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P58 We need to talk about solutions looking through the lens of evidence syntheses of convalescent plasma therapy: a systematic review
  1. Rebecca Whear1,
  2. Alison Bethel1,
  3. Rebecca Abbott1,
  4. Morwenna Rogers1,
  5. Noreen Orr2,
  6. Sean Manzi1,
  7. Obi Ukoumunne1,
  8. Ken Stein1,
  9. Jo Thompson Coon1
  1. 1Evidence Synthesis Team, CMH, University of Exeter, National Institute for Health Research (NIHR) Applied Research Collaboratio, Exeter, UK
  2. 2Evidence Synthesis Team, College of Medicine and Health, University of Exeter Medical School, University of Exeter, Exeter, UK


Background The COVID-19 pandemic resulted in a substantial amount of research produced with startling speed. While the need to understand the nature of the SARS-COV-2 virus, its spread, impact and possible treatments quickly was necessary, we have observed a plethora of variable quality systematic reviews undermining the confidence associated with these methods and challenging the use of evidence to inform practice. To better understand the issues underlying the infodemic of COVID-19 related evidence, we have used an exemplar topic – the effectiveness of convalescent plasma therapy for COVID-19 – to explore the timelines, characteristics and methods used in this body of evidence and offer solutions to avoid similar research waste in future health emergencies.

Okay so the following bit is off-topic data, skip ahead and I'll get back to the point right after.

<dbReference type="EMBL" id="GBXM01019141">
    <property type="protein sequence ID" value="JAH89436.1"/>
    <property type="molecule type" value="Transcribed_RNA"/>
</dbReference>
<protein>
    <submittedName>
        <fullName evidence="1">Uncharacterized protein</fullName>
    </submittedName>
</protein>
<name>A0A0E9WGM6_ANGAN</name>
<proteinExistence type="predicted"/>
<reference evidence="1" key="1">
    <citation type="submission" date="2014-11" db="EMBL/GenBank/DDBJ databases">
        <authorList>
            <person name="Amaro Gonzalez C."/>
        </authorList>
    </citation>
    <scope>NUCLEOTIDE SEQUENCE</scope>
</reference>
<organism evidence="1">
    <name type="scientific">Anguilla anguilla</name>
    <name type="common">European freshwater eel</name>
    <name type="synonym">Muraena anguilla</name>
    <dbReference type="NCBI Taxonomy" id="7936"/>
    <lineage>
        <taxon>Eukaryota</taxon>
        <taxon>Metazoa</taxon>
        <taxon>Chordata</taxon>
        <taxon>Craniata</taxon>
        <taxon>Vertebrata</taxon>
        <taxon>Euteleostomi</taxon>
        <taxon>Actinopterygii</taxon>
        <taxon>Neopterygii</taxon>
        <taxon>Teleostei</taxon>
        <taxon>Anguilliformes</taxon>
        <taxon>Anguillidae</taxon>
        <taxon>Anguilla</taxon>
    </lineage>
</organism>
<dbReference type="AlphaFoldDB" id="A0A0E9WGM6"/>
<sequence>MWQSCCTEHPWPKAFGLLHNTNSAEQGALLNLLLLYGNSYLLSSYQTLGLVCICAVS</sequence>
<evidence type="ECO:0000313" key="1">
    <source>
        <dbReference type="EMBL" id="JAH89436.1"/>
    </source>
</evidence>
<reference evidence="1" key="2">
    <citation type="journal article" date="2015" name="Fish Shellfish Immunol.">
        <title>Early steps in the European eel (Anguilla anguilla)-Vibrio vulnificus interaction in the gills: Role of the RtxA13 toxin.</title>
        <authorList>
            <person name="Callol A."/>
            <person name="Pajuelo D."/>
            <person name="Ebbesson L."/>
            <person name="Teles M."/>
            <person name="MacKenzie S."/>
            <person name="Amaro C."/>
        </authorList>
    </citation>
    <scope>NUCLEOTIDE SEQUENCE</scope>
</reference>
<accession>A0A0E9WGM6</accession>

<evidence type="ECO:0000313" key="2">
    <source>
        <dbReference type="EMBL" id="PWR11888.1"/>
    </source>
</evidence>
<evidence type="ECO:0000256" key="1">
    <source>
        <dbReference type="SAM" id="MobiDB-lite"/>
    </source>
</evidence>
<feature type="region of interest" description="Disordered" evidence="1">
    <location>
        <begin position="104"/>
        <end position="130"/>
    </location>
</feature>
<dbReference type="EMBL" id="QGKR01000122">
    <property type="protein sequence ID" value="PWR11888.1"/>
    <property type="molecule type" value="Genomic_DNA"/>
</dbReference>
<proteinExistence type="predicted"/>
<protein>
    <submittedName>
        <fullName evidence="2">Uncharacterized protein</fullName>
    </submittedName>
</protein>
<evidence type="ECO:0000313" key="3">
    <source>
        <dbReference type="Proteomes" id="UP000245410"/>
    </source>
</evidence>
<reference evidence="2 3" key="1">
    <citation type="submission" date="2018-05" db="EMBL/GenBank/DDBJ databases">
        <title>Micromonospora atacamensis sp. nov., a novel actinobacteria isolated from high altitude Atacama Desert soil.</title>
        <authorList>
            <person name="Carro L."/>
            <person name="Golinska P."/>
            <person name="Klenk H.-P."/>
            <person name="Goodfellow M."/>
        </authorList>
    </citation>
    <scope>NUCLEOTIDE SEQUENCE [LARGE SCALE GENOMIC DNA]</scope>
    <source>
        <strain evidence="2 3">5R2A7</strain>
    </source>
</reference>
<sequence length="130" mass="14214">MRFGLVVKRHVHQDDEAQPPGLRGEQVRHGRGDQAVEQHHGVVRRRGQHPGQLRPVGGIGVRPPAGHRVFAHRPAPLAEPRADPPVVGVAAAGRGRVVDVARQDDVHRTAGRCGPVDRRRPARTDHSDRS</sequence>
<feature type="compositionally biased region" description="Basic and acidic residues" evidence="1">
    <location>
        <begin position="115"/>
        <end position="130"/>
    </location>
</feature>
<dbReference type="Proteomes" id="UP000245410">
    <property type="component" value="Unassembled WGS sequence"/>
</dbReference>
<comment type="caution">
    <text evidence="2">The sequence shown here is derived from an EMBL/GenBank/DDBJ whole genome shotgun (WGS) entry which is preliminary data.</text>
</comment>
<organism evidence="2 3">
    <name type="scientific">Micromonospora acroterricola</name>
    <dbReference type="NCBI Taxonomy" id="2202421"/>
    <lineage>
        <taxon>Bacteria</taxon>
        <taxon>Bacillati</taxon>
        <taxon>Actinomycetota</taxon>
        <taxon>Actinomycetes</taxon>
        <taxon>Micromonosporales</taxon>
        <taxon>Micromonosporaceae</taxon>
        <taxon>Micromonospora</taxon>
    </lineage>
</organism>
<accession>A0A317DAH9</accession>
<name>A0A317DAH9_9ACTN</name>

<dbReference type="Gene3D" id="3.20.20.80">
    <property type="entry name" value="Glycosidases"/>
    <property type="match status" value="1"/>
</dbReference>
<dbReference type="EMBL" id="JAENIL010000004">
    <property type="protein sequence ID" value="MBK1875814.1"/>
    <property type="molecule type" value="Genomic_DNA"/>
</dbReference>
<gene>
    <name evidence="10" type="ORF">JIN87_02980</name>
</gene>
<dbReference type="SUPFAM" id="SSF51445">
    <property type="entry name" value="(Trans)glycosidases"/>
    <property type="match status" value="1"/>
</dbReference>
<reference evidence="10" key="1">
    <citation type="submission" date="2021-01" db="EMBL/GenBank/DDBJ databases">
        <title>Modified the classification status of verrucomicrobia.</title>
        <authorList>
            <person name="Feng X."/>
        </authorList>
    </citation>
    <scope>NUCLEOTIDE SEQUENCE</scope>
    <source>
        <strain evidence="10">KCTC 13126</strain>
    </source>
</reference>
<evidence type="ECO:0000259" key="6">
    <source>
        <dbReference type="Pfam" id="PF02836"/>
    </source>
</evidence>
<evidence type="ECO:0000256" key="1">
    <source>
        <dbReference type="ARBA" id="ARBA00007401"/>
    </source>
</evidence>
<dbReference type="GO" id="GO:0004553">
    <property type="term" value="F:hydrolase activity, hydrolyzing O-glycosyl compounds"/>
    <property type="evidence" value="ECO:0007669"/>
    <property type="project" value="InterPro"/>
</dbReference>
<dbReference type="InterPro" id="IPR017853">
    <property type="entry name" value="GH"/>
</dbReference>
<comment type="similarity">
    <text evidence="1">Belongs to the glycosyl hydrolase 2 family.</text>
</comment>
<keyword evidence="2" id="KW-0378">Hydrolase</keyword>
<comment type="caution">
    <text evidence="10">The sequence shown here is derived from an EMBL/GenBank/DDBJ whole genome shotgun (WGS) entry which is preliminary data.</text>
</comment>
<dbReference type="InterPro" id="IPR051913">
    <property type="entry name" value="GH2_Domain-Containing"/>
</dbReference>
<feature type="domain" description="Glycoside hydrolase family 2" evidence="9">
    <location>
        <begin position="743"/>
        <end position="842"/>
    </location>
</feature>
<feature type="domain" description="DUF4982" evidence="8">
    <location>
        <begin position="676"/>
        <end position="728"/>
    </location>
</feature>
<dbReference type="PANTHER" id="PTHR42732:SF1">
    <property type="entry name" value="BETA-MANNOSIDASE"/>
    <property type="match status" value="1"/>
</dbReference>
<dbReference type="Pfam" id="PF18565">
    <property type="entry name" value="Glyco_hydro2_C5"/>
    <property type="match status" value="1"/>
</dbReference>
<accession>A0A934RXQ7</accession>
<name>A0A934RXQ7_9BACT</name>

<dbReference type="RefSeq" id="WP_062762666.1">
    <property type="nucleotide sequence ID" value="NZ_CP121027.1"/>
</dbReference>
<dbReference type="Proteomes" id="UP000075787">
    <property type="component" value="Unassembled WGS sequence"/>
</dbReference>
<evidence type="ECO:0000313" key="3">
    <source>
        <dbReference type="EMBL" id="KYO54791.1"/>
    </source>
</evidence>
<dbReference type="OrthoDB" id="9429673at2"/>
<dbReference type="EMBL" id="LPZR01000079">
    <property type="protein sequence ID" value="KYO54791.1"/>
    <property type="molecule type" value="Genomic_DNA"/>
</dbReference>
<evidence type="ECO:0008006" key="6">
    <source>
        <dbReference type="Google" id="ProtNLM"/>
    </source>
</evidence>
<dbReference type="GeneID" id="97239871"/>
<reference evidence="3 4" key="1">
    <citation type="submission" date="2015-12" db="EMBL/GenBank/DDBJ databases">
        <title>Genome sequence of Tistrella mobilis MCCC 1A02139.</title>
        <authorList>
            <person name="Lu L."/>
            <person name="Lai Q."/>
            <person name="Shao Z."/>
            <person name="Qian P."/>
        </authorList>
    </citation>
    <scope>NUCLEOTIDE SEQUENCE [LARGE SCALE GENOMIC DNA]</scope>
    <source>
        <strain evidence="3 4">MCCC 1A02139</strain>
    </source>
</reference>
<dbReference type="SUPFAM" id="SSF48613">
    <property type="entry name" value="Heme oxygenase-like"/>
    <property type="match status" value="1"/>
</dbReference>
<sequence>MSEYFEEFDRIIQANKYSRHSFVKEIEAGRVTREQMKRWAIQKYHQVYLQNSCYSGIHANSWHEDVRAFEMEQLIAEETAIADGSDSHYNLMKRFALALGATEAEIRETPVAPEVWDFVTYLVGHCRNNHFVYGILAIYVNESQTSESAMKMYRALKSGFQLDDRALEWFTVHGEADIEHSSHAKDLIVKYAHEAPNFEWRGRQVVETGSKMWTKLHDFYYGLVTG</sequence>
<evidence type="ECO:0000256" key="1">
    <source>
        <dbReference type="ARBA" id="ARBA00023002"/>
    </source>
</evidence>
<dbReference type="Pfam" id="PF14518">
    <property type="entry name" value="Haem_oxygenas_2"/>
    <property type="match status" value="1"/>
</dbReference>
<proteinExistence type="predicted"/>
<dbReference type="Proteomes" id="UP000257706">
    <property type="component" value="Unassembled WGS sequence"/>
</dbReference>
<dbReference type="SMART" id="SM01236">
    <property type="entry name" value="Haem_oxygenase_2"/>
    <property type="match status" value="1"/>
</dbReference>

Methods The Epistemonikos database was searched on 8th June 2021 for systematic reviews on the effectiveness of convalescent plasma for COVID-19 using the phrase ‘convalescent plasma’ in the COVID-19 evidence section. Any, quantitative, systematic review related to the effectiveness or safety of convalescent plasma in treating COVID-19in hospitalised patients was included. Study selection, data extraction and quality assessment (using AMSTAR-2) were conducted and checked by a team of reviewers. Data were tabulated and explored using interactive visualisation methods including network analysis. Issues in the conduct and reporting of systematic reviews and potential solutions were established by consensus with supporting evidence identified from the literature.

Results 51 systematic reviews were included from 24 countries. We found considerable duplication of effort with 48 reviews on the same topic published within the 17 month time frame of the study. There were inconsistencies in the evidence included within the reviews; of a total of 193 individual primary studies, 75% were included in three or fewer reviews. The reviews were of low methodological quality (45 assessed as critically low on AMSTAR-2) and many did not adhere to PRISMA reporting guidance.

Conclusion As researchers we need to conduct, appraise, interpret and disseminate systematic reviews better. To prevent repetition of what we have observed in the COVID-19 infodemic, we need to promote a greater understanding that not all evidence is equal, value robust methods (even if they take more time), consider what the research adds before we conduct it or replicate it) and keep all communication clear (easy to understand and accessible). We welcome further thoughts and discussions on new ways to resolve these issues to help the research community move forward with positive, dynamic and agile strategies.

  • systematic review
  • infodemic
  • research waste
  • covid 19

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